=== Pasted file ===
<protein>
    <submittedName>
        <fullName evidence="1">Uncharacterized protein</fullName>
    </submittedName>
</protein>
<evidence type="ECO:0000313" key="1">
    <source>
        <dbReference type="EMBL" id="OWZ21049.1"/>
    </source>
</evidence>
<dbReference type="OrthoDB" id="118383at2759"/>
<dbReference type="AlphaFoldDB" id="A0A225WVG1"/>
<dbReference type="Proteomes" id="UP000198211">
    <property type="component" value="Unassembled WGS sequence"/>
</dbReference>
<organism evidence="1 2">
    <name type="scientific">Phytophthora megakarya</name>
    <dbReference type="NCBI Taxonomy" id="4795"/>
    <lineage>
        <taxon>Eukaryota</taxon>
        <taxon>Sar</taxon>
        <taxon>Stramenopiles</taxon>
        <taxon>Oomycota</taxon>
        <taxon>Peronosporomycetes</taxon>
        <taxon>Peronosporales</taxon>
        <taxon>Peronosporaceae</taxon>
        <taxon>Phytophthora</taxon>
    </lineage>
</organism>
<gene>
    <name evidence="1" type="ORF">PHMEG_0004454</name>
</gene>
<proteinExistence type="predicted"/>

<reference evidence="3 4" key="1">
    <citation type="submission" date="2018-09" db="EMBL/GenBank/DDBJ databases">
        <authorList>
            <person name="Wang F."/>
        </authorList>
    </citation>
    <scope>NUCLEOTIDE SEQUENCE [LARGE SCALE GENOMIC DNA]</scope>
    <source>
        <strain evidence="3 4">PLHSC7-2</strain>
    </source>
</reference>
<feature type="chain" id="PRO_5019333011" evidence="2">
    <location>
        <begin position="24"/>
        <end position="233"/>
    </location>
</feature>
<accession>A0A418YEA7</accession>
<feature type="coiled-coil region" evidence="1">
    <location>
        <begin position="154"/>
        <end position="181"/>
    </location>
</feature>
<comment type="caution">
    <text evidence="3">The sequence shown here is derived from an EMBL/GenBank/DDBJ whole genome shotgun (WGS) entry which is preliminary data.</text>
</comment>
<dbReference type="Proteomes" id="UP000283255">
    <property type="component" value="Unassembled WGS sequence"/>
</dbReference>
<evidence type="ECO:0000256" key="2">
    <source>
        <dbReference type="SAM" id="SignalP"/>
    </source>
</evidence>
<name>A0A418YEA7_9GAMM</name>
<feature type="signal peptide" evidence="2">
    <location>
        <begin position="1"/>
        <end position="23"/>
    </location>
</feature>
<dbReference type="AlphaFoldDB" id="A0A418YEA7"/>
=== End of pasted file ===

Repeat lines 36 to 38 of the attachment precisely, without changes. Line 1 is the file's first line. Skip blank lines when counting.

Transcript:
        <authorList>
            <person name="Wang F."/>
        </authorList>